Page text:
Going to their heads

The Preakness gives the fashion-forward a reason to sport a hat

May 15, 2010|By Sloane Brown | Special to The Baltimore Sun

Although hats are typically more popular at the Kentucky Derby, they made a major comeback at the Preakness this year. Large, extravagant bonnets with feathers, flowers and fanciful embellishments were everywhere. If you didn't arrive with one this year, you had the option of leaving with one — thanks to a first-time-ever Hats In the Belfry booth in the center of the Corporate Village.

"The week before Preakness is bigger than Christmas for us," said Ryan Seth, 37, co-owner of Hats In the Belfry. He and his wife, Jenny Seth, jumped at the chance to have a booth at the event. They offered a selection of several styles of straw hats — for men as well as women — and silk flowers that customers could use to add a little pizazz. For those with more extravagant tastes, Derby milliner Christine Moore offered one-of-a-kind couture chapeaus.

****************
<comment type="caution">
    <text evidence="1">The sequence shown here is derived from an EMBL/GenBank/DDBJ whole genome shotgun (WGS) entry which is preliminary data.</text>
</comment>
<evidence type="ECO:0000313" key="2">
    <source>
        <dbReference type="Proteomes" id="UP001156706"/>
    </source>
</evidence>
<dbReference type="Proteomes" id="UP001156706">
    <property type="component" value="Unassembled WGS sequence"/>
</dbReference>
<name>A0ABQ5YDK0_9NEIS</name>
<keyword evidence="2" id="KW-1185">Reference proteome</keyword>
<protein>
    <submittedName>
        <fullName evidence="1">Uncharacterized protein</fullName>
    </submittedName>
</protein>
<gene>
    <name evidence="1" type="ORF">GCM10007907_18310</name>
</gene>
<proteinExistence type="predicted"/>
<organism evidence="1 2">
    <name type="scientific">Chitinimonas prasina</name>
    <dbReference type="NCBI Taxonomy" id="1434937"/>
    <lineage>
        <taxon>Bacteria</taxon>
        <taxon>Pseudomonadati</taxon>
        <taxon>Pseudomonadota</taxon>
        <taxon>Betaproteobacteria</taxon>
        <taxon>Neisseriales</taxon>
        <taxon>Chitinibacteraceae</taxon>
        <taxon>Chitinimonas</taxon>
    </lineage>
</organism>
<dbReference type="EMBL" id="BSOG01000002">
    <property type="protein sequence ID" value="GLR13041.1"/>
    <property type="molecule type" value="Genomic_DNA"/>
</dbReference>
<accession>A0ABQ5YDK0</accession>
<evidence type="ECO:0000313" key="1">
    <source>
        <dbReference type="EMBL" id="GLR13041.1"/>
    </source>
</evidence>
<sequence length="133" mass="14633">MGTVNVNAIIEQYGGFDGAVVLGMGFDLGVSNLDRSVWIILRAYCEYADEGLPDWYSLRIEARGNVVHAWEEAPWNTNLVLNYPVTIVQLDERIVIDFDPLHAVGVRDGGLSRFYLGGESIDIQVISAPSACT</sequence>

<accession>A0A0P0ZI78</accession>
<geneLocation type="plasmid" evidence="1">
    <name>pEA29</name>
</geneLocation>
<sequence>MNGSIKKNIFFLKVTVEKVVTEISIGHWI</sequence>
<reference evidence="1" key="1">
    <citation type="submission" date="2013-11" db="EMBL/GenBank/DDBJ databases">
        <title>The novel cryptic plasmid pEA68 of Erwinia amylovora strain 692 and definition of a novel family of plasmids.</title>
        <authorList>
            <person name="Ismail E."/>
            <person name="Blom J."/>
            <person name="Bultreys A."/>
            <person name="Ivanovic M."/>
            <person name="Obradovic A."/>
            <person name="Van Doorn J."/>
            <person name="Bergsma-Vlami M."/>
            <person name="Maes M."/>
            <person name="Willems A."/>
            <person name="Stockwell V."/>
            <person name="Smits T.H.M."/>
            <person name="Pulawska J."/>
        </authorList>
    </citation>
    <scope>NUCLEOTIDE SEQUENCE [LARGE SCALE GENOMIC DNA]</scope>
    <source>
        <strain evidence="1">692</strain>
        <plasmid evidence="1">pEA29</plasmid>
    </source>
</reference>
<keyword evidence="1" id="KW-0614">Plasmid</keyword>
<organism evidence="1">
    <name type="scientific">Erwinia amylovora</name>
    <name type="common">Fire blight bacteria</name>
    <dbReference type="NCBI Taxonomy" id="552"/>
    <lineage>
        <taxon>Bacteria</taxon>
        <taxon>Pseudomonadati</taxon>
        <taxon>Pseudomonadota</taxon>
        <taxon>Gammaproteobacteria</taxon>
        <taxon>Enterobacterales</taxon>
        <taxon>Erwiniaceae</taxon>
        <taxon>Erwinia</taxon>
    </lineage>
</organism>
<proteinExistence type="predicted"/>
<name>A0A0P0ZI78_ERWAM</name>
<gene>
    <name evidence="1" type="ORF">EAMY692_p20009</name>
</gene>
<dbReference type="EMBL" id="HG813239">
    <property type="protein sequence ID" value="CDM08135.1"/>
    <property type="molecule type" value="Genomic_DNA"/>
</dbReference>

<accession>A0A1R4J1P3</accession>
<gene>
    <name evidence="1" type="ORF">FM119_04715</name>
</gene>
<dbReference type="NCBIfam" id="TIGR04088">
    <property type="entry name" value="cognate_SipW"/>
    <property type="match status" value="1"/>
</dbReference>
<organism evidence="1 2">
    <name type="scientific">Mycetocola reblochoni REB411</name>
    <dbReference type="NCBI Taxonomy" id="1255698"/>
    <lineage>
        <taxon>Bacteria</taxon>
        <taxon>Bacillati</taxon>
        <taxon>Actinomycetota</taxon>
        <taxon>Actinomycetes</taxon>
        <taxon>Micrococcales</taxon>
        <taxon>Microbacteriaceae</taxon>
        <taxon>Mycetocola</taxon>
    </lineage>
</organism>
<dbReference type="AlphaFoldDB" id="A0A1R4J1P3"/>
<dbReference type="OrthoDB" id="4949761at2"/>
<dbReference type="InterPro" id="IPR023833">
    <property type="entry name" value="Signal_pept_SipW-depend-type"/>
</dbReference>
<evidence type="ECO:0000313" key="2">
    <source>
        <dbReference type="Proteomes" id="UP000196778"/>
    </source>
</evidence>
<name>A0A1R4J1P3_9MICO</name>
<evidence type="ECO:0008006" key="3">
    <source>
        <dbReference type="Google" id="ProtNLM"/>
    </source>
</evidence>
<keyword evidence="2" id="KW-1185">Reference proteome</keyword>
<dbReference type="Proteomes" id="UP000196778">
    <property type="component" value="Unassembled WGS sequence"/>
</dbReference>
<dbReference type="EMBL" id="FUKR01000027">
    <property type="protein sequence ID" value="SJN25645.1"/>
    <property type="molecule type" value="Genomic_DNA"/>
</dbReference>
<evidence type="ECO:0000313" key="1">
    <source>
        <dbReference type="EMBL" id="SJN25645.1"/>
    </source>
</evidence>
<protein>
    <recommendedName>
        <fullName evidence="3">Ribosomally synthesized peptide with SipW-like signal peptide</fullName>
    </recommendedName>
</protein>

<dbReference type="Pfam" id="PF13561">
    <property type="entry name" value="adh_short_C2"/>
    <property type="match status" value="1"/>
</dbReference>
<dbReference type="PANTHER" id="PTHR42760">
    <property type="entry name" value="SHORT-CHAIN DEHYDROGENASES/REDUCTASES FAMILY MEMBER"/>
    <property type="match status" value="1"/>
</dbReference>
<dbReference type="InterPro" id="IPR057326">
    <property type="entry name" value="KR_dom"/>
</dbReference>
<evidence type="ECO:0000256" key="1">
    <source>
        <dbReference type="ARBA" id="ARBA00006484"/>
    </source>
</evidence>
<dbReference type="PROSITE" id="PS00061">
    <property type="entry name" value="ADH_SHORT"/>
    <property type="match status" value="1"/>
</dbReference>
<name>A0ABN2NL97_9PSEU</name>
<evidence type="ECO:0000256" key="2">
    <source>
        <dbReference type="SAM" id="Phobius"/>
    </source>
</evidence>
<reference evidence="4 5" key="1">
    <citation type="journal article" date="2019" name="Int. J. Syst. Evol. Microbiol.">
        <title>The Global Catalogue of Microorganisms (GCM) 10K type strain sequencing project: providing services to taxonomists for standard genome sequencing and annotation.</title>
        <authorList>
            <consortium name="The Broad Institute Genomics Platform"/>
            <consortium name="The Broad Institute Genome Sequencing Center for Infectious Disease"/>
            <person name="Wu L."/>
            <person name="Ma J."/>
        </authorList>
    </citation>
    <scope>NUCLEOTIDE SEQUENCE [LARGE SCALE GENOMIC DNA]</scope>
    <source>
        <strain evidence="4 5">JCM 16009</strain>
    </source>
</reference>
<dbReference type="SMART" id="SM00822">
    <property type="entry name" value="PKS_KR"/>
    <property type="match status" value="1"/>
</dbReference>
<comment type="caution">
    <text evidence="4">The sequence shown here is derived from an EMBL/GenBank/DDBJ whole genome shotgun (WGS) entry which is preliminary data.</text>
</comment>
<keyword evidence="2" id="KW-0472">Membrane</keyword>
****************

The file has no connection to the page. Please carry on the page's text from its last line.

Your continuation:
"$1,800 for a hat?" asked stay-at-home mom Kathleen Buren, 39, of Lutherville as she quickly removed a Moore peacock feather and turquoise satin-trimmed hat, and set her own black straw hat back on her head.

The most popular colors also followed tradition. Many women dressed in Preakness black, white and yellow, although there were some pops of bright turquoise, purples and pinks.

For many men, this was a rare opportunity to don seersucker with pride.

"I pull this out every year," said Alan Rifkin, 53, managing partner at Rifkin Livingston, referring to the blue seersucker blazer he wore over a baby-blue button shirt and navy slacks. Rifkin said he bought the jacket just for Preakness about a decade ago, and it's the only time he wears it.

One of this summer's hot trends made an early appearance at the party. There was a smattering of maxi sundresses, which worked well for their wearers in dealing with the day's breezes.

Sloane Brown can be contacted at sloane@sloanebrown.com.

Baltimore Sun Articles
|
|
|
Please note the green-lined linked article text has been applied commercially without any involvement from our newsroom editors, reporters or any other editorial staff.